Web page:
History

Mae Ngai

Mae Ngai’s interest in the history of immigration and labor began when she was a high school student in the 1960s.

This spring, Godzilla has been wreaking havoc worldwide as the latest incarnation of the skyscraper-sized lizard stomps its way back onto the silver screen. The 2014 reboot of the iconic film franchise also highlights an enduring research interest of Gregory M.

Columbia University Archival History Slavery

King's College on Park Place, circa 1776

America’s earliest academies, like the nation itself, have a legacy of slavery woven into their very fabric. In his latest work MIT historian Craig Steven Wilder (GSAS’89,’93,’94) examines the tarnished relationship between the Atlantic slave trade and the rise of the American college.

After a distinguished career that has spawned numerous books and television series on everything from the French Revolution to the slave trade, Columbia Professor of Art History and History Simon Schama is now unveiling his most personal project yet: "The Story of the Jews," a mu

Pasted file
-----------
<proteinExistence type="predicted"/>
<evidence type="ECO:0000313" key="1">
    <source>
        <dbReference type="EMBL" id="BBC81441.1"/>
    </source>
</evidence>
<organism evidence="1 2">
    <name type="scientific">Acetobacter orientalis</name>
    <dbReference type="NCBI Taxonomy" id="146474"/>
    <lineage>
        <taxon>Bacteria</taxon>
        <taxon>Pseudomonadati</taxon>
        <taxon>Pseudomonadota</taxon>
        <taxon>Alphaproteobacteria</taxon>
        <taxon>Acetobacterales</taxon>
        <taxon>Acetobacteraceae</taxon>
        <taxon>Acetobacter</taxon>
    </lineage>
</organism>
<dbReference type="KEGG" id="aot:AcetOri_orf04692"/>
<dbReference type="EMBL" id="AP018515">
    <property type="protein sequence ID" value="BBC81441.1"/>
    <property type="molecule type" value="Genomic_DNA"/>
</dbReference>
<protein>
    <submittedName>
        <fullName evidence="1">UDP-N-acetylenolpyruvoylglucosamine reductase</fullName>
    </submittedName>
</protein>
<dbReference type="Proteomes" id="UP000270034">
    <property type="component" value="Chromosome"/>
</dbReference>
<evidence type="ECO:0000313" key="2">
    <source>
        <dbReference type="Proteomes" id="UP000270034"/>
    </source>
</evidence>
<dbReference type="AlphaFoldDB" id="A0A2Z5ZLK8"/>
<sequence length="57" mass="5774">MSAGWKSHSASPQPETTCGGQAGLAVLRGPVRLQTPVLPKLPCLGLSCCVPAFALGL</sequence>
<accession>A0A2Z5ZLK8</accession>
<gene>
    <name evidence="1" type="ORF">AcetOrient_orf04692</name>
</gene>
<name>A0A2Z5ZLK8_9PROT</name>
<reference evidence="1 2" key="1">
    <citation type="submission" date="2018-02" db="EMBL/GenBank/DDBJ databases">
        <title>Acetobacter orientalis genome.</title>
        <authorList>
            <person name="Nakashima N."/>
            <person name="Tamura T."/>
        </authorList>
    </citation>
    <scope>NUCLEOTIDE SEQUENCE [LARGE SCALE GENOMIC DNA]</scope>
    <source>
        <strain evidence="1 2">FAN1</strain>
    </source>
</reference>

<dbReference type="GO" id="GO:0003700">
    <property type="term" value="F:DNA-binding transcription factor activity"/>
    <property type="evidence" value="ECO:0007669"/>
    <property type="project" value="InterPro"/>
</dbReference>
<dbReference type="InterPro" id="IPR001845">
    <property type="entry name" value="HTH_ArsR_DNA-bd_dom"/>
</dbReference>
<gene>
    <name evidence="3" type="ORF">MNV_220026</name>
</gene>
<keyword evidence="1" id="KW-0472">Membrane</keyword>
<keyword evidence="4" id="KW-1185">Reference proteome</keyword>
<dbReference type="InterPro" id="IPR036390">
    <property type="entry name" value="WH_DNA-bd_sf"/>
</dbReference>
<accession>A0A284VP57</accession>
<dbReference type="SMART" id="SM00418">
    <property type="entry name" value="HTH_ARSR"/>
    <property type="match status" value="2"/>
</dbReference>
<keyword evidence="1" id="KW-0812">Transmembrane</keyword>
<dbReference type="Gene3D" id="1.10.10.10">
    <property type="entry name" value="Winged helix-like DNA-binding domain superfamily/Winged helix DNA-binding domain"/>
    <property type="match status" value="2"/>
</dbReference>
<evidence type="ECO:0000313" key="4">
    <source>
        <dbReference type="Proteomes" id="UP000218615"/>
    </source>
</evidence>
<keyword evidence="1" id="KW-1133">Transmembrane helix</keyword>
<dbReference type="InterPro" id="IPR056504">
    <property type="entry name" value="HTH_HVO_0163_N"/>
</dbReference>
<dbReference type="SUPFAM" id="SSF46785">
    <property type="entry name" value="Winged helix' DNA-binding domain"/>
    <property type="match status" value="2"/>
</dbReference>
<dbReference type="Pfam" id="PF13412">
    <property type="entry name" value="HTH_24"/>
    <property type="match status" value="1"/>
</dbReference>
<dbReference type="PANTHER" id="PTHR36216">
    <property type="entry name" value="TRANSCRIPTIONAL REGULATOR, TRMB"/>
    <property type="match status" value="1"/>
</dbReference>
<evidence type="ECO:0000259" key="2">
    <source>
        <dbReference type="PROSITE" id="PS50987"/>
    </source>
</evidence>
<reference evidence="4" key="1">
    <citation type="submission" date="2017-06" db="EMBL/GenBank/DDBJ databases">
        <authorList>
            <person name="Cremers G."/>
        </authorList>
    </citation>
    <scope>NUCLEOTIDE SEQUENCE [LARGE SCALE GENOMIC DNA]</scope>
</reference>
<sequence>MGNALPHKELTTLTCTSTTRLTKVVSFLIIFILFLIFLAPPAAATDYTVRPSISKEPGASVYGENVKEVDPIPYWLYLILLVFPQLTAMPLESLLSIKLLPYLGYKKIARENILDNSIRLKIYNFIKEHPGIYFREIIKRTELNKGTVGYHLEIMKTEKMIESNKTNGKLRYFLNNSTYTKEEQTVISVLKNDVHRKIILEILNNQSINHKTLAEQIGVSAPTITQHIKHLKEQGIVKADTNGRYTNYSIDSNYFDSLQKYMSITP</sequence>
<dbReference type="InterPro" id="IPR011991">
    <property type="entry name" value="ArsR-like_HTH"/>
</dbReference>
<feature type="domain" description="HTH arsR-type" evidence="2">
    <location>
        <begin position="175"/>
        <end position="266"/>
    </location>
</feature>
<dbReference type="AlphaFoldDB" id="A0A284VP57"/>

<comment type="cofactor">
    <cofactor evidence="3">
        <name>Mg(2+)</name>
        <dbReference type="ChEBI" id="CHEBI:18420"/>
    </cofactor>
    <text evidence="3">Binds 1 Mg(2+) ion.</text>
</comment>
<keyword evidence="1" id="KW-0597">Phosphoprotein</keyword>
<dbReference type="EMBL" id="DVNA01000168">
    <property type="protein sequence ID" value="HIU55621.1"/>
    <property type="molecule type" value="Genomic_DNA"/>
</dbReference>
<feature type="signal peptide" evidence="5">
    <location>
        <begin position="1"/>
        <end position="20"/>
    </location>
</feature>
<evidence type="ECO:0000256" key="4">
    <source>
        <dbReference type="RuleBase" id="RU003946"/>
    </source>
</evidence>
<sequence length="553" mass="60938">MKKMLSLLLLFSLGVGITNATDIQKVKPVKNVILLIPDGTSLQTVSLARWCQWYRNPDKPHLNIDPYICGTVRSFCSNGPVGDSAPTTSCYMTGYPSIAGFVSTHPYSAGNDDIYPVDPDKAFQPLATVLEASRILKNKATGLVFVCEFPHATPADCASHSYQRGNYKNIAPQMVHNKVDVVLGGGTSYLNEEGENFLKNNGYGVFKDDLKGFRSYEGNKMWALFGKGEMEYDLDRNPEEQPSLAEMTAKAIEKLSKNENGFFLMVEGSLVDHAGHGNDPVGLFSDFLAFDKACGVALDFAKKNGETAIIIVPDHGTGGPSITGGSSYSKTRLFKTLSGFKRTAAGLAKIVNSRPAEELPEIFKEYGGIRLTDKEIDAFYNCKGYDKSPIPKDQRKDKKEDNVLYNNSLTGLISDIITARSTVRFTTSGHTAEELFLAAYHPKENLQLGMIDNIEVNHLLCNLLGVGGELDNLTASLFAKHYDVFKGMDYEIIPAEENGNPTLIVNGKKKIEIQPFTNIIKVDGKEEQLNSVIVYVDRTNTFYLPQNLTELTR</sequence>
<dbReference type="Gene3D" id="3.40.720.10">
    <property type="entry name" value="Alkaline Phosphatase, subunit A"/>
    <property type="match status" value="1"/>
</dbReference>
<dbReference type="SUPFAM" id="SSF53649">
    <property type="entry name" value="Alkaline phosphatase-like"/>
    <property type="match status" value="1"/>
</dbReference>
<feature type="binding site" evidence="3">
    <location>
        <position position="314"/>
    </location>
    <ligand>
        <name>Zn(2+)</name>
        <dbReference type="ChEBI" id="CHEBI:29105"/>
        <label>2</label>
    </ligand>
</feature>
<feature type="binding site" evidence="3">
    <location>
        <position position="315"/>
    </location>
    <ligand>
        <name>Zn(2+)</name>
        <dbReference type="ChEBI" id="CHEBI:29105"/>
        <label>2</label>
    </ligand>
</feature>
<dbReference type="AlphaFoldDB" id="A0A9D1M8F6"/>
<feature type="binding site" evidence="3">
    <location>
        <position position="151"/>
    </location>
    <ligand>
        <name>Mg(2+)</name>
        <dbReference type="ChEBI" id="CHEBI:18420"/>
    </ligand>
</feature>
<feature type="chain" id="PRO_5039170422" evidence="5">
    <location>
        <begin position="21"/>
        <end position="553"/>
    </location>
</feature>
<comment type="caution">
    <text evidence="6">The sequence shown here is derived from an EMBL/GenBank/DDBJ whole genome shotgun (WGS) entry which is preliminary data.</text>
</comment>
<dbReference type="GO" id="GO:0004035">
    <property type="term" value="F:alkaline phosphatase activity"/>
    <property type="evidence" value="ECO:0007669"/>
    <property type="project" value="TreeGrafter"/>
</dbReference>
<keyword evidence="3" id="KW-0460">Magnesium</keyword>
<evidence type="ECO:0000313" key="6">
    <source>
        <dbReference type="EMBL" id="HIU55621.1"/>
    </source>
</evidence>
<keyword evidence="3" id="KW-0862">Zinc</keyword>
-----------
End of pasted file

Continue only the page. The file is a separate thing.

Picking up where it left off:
Eight hundred years ago, relatively small armies of mounted warriors suddenly exploded outward from the cold, arid high-elevation grasslands of Mongolia, and conquered the largest contiguous empire in history.

Columbia University announced today that two acclaimed works will be awarded the 2014 Bancroft Prize:

Columbia campus

Columbia University and Ambassador Jean Kennedy Smith are pleased to announce that Dominique Morisseau’s "Detroit ‘67" is the 2014 winner of the Edward M. Kennedy Prize for Drama Inspired by American History.

Pamela Smith speaks at the University Lecture. Photo by Eileen Barroso

History professor Pamela Smith started college thinking she would be a chemist.

Image: John Sloan's Sunday, Women Drying Their Hair

Over 27 days in 1913, 87,000 New Yorkers visited the 69th Regiment Armory at Lexington Avenue and 25th Street and came face-to-face with modern art for the first time. “Everybody went and everybody talked about it,” wrote photographer and author Carl Van Vechten.

Nelson Rolihlahla Mandela, 1918 – 2013

"As a university long dedicated to human rights around the globe and civil rights here at home, we in the Columbia community feel acutely the loss of a true world leader like Nelson Mandela," said Columbia University President Lee C. Bollinger.

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